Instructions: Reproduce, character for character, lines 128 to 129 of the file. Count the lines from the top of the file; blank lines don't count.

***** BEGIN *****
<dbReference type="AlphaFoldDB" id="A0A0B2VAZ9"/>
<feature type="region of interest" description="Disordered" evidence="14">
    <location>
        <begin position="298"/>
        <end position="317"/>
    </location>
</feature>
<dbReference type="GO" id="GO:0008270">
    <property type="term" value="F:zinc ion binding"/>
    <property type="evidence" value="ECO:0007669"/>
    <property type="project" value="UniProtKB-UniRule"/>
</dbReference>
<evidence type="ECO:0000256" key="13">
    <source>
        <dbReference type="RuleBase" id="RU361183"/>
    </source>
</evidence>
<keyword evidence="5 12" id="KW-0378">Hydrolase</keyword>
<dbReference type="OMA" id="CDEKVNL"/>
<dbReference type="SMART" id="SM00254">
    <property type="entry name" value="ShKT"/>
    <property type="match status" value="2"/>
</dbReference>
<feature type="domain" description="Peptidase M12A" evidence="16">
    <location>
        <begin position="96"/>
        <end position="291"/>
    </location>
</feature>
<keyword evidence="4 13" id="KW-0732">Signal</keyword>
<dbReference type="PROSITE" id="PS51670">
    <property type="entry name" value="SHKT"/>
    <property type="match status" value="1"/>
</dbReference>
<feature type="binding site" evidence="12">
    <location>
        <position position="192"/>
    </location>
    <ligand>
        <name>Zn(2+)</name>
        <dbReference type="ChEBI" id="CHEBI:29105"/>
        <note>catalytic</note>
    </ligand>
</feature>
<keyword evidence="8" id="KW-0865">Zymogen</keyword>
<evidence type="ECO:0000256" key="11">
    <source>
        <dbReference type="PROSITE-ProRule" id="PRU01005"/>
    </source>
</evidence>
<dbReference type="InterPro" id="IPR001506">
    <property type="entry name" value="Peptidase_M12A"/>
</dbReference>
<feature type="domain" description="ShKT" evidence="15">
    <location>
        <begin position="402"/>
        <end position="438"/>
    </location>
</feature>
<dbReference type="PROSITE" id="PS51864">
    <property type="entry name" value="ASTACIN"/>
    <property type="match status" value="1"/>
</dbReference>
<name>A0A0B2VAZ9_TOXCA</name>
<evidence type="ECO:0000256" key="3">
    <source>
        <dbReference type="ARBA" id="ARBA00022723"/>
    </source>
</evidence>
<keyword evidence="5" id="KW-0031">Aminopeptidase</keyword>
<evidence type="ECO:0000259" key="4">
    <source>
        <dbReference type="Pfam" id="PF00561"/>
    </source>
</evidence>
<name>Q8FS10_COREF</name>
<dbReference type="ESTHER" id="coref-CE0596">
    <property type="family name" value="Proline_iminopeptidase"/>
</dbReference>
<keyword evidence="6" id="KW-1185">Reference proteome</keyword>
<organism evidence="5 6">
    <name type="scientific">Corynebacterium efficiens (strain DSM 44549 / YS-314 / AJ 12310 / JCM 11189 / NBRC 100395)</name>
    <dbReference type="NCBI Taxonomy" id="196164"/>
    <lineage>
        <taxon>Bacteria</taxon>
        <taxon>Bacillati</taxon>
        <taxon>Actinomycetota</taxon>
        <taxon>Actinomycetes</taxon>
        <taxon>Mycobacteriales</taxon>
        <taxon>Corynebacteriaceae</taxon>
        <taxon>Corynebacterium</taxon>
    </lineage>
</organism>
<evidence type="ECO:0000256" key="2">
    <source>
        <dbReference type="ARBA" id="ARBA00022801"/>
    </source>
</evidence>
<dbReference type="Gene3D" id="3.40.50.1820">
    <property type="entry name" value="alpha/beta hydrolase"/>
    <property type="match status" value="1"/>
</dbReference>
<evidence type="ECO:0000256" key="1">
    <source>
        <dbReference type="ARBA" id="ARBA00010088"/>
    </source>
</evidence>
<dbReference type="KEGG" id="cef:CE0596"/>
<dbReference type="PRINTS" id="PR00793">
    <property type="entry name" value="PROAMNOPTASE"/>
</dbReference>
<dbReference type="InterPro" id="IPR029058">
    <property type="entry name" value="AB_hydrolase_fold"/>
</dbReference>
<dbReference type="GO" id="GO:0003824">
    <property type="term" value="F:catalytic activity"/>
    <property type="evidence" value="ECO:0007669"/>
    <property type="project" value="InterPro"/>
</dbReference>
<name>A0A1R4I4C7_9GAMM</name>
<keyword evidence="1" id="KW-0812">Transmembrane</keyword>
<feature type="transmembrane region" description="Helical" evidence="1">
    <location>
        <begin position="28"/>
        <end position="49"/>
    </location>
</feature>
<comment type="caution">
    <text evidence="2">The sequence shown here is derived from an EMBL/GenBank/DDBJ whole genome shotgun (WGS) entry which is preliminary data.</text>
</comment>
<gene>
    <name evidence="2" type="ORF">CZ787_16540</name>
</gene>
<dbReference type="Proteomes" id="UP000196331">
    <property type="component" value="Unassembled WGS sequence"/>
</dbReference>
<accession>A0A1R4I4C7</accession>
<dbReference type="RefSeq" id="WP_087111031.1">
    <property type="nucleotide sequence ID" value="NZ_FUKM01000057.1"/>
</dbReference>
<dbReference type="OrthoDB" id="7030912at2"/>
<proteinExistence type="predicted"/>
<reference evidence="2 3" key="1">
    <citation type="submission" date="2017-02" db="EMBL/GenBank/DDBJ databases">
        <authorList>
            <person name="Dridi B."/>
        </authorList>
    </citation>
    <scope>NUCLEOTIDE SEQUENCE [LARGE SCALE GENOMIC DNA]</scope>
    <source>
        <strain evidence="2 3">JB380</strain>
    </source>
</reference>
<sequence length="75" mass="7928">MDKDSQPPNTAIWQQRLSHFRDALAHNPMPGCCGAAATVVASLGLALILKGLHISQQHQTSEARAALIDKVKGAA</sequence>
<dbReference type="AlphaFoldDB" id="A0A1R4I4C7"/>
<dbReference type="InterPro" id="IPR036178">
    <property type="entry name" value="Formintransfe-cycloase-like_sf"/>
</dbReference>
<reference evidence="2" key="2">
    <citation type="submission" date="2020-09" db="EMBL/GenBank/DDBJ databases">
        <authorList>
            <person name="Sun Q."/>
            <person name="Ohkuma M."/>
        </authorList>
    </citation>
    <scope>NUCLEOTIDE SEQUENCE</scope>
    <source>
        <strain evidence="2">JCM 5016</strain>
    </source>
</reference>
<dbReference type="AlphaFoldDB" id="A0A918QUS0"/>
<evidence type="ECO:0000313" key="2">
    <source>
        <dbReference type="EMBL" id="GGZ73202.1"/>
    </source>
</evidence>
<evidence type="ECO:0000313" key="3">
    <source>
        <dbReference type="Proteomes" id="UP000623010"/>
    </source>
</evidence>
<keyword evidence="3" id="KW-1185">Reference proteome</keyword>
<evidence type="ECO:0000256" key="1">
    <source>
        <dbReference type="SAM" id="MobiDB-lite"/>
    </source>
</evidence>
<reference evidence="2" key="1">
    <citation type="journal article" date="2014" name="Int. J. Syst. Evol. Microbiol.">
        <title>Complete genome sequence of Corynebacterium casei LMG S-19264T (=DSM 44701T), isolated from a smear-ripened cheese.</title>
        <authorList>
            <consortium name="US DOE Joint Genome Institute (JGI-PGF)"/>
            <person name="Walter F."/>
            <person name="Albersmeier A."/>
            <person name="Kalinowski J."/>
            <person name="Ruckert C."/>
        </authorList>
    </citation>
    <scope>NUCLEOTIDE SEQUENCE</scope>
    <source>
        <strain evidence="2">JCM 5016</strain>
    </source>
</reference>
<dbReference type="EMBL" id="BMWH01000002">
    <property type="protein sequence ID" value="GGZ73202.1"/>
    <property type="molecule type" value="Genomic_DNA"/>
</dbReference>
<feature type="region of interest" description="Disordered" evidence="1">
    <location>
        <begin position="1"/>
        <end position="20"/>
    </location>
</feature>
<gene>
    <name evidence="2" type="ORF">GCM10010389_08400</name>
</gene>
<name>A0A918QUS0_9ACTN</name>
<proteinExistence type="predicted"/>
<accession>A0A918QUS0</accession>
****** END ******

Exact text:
<comment type="caution">
    <text evidence="2">The sequence shown here is derived from an EMBL/GenBank/DDBJ whole genome shotgun (WGS) entry which is preliminary data.</text>